Other than populist movements and craft beer, the 2010s are probably most notably defined by the phenomenon of the band reunion. For the first time, popular music has started to scrape the bottom of the wellspring of originality, leaning on the refurbishment of relic rockers to sell concert tickets. Reformer and singer-songwriter/guitarist, Jodi Phillis, of 90s heroes THE CLOUDS, feels a little conflicted about doing it herself.
“Everyone’s doing it. It’s something that I don’t think is that healthy. I mean I’m doing it but at the same time, why is this happening? Where are all the young bands? It’s kind of strange. It’s not something I feel altogether excited about.” Phillis laughs.
For The Clouds however, it’s certainly no case of making a quick buck on an arena tour. The band soared in the early nineties with their utterly unique brand of angelic-grunge juxtaposition, fronted by Phillis and bassist Trish Young’s iconic harmonies. The band tragically crumbled in 1997 in the face of weakening success and the “ageist” forces of triple j. Many cried a classic act lost too soon, as most members were forced to put away the ripped flannel and guitars for stable work. What few understood perhaps, is that Phillis herself was grappling with something more crippling than artistic acrimony: chronic insomnia.
“It’s something that’s plagued me ever since The Clouds started touring, and one of the major reasons I had to stop and why I haven’t kind of been able to do that much of it, even for the music that I’ve done since The Clouds.”
Phillis persevered, her musical obsession overwhelming the serious psychological deficit that it posed, carving out an intimate solo career amongst other ventures. Frankly, Phillis says, she didn’t have a choice.
“If I wasn’t doing this I may as well be dead. Seriously… You get to a certain point where you can’t turn back, you know who you are, and if you know that there is music in you that needs to come out then you just have to go for it even harder as you get older. I’m deciding to go harder.”
After recently finding a “life-changing” cure, Phillis has come out the other side with a well-worn tapestry of life experience, engaging in pursuits outside of musicianship that are no less essential: motherhood and working for the dole. One particularly “wonderful” work-for the dole experience in a charity book shop in The Cloud’s interim years provoked a grand epiphany.
“There’s so many kinds of people on this planet. I think as a musician if you stay in that musicians bubble, only mixing with musicians and creative people and cool groovy people, you’re really not seeing the real world, so it’s really good to get out there and do different stuff.”
The difficult circumstances surrounding a reunion of The Clouds has assured that they won’t be part of the crusty reformation narrative.
“We would feel really like we’d sold out if we just kept playing the old songs. That would be the most unappealing thing for us to do. Whether or not people are going to care about the new stuff that we do, cause I know a lot of people are going to want to hear the old favourites, but they’re just going to have to suck it up and put up with our new songs. That’s why we do it, because we enjoy trying new things and that hasn’t changed.”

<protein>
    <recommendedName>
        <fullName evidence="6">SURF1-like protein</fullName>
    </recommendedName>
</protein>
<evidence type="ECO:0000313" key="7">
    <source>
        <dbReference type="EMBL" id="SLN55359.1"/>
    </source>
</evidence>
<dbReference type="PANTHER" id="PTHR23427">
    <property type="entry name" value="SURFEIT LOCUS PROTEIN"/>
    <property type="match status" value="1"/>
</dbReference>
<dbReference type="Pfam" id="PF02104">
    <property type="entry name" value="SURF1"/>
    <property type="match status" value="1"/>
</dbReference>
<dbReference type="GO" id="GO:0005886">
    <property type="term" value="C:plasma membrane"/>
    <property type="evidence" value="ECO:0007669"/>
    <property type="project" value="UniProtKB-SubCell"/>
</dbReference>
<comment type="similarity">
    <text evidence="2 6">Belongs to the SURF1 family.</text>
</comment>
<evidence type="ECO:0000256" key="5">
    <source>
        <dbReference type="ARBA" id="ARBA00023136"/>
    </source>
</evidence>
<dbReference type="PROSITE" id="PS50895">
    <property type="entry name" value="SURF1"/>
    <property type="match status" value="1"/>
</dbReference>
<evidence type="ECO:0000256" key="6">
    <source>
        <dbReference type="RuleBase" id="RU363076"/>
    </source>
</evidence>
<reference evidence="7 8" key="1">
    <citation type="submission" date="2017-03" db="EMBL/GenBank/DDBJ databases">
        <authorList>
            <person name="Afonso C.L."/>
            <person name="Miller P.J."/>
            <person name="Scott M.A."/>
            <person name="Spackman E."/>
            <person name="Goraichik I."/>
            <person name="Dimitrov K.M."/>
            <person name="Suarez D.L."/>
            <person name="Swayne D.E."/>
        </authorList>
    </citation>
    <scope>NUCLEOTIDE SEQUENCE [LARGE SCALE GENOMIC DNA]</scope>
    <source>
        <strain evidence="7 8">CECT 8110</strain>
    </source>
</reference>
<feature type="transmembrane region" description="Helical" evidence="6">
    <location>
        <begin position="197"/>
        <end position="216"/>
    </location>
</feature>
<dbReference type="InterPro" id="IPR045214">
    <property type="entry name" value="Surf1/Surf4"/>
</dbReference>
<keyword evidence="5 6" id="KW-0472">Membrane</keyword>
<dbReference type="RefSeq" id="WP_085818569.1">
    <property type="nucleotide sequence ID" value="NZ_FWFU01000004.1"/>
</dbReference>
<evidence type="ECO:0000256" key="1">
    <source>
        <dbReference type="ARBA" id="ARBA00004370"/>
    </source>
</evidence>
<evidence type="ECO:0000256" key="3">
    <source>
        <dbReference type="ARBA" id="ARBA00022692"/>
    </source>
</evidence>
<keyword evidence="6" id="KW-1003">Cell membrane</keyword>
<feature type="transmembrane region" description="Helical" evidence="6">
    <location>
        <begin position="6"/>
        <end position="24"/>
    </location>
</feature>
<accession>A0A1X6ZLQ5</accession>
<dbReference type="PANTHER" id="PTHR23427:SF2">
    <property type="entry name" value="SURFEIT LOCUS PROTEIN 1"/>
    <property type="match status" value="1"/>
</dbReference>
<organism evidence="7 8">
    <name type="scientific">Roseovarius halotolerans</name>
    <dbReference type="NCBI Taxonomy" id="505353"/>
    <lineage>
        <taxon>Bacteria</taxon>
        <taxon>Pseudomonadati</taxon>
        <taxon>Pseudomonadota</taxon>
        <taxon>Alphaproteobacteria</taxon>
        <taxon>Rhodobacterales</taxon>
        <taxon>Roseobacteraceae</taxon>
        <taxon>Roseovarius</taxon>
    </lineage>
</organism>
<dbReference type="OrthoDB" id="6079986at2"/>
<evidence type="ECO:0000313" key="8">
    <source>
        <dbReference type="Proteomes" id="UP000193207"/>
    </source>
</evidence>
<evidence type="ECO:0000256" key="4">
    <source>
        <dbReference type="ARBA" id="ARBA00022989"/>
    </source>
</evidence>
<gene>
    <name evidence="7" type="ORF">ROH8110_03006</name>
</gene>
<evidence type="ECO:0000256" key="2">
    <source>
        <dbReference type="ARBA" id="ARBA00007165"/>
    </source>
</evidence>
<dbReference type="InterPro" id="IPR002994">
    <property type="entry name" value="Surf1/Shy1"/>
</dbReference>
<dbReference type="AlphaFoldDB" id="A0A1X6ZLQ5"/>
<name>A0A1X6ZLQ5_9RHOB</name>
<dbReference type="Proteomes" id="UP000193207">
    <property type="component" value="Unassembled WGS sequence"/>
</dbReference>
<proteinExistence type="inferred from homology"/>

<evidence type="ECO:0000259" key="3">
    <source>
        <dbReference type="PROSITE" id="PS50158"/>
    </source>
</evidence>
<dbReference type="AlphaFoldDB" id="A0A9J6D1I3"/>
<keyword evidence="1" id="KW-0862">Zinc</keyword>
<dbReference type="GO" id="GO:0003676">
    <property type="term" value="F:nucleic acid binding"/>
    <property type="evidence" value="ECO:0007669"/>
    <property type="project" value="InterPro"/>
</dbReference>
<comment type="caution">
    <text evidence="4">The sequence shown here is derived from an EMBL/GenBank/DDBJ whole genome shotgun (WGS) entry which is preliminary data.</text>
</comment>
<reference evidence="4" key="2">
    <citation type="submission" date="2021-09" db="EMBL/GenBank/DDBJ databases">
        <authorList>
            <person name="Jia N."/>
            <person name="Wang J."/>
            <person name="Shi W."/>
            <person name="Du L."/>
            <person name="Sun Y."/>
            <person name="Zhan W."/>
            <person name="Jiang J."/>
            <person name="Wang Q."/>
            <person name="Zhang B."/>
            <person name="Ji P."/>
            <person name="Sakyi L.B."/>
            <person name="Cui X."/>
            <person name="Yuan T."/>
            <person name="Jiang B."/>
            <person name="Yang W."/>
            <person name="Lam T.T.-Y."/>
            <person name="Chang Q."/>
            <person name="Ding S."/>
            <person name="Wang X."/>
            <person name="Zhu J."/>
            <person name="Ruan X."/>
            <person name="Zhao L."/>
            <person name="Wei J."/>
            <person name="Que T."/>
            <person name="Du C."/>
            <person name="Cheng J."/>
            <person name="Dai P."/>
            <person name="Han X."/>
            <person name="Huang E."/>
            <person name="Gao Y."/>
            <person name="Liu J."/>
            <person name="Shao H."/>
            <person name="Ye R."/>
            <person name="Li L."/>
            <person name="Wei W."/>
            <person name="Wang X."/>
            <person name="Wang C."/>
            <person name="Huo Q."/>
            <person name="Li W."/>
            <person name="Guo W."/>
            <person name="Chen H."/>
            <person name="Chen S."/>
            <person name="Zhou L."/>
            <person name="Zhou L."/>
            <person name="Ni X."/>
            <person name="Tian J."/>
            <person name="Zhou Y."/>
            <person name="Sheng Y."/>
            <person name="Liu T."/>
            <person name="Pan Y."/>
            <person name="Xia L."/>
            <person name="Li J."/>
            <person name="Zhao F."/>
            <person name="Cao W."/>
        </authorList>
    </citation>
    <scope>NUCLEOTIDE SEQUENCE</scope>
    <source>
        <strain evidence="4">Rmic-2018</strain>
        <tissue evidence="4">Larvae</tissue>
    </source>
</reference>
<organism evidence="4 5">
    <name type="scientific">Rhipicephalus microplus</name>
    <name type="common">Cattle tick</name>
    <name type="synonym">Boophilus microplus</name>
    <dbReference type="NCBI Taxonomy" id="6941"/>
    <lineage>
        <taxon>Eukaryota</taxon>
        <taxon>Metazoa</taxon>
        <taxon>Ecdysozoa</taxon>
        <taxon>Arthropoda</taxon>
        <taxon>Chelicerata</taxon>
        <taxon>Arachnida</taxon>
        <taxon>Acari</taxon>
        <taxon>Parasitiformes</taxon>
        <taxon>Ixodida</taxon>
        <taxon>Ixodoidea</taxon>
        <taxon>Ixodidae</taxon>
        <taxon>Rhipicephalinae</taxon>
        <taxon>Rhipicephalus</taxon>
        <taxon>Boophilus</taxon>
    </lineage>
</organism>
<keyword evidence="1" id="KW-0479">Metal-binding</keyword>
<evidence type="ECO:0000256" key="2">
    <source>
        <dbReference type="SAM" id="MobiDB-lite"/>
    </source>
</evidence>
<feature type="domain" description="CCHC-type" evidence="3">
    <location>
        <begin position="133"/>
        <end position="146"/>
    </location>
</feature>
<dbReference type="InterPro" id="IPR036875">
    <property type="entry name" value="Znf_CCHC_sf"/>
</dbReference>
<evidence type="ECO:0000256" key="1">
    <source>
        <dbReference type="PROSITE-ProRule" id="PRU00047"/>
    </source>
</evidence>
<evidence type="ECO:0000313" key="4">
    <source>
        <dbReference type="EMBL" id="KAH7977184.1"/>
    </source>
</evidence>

The determinability resulted in the tantalizingly brief EP Zaffre from earlier this year, the band’s first recorded music in twenty years. The three tracks are a paroxysm of the bubbling creativity that gestated over the hiatus period, maintaining a sharp bubblegum sensibility while existing in a brand new frame of dreamy influences.
“We’ve reached this mature point where we just take each song for what it is. Because we were [back in the 90s] playing all the time and the big grunge thing was happening, we just kind of went with that. Now we’re just four weird little friends that like playing music together. We do whatever we want, there’s no scene that we’re part of.”
Forthcoming single ‘Beautiful Nothingness’ brandishes this lack of constraint with relish, Phillis remarking that its aspirational benchmark was Daft Punk. The jaunty bass groove and Nile Rogers guitar scratch certainly departs from the grunge-affected tunes of their heyday, perhaps also due to the fact that creativity has never been a more critical resource.
“We live in different parts of the country now. It’s been challenging working long distance, it works but it’s a bit slow. We have to work out how we are going to do an album because we’ll have to work a bit faster than we have done. Everyone works except me so it’s everyone arranging their lives to get time off and commit solely to The Clouds.”
Enough commitment was garnered to organise their national tour with their old tour-mates and, of course, fellow reformers the Falling Joys, rousing the hearts of nostalgia junkies and young pundits alike.
“The Clouds were going to go away on tour anyway, because the last time we went out it was the Day on the Green, and we weren’t allowed to do any sideshows because of that contract. Our old manager came back on board with us and suggested going out with the Falling Joys who he used to manage as well and it was one big happy family. So we’re all revisiting that world, it’s great!”.
It’s a family reunion well earnt.
Catch THE CLOUDS at UC Refectory with THE FALLING JOYS on Friday November 3 on their Beautiful Nothingness Tour. Tickets $44.90 via Oztix. ‘Beautiful Nothingness’ is out on Monday October 16.